Chimamanda Ngozi Adichie is a committed Nigerian writer. Her work puts the feminist cause in the spotlight. Portrait.
Chimamanda Ngozi Adichie is a committed Nigerian writer. Born in Enugu, she grew up in Nsukka, southeast Nigeria. During her childhood, her father taught statistics at the University of Nigeria (UNN), while her mother worked as head of the schooling office at the same institution. It is at that very university that she first studied medicine and pharmacology for a year and a half.
At the age of 19, she left Nigeria and moved to Philadelphia, Pennsylvania, where she studied communication and political science at Drexel University. She then joined Eastern Connecticut State University in Coventry to pursue the same specialty and get closer to her sister, who was practicing medicine there at that time. In 2001, she graduated from university with honors. Attracted by writing, she then took a master’s degree in creative writing at Johns Hopkins University in Baltimore in 2003.
And it wasn’t long before the distinctions started pouring in. Her first novel, Purple Hibiscus (2003), was selected for the Orange Prize and the Booker Prize. Three years later, her second book Half Of A Yellow Sun earned her the same Orange Prize. In 2009, her collection of short stories The Thing Around Your Neck was published. In 2012, she was noticed through a deeply committed speech entitled “We should all be feminists” during a Tedx event. In 2013, her fourth book Americanah was marked by this humanist commitment. It recounts the path of a young Nigerian who moved to the United States to study and faced racism and discrimination.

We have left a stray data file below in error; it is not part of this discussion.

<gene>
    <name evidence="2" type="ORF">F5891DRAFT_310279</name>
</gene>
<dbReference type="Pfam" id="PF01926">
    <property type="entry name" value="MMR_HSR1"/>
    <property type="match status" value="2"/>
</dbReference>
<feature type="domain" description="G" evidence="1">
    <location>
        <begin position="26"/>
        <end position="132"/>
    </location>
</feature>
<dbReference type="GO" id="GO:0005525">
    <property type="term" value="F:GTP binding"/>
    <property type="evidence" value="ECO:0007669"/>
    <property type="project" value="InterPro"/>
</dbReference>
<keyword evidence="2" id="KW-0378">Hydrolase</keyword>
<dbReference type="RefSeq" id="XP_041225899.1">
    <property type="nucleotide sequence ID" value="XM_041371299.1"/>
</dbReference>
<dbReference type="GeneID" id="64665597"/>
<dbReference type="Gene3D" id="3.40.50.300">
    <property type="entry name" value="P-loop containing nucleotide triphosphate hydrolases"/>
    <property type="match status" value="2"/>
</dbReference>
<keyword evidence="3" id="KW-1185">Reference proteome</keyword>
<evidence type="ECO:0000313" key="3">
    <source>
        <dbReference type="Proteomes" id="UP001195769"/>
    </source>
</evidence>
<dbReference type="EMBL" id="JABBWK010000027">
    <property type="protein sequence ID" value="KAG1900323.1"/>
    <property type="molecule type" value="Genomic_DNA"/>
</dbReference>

More recently, in 2017, she published Dear Ijeawele, which presents a feminist education in fifteen points. She suggests these points should be taught from an early age. The book quickly became a real phenomenon and was translated into 20 languages. It was also used by Beyoncé in her title Flawless and the title was printed by Dior on T-shirts. The same year, she received one of the highest intellectual honors in the United States, since she was elected to the American Academy of Arts and Sciences.
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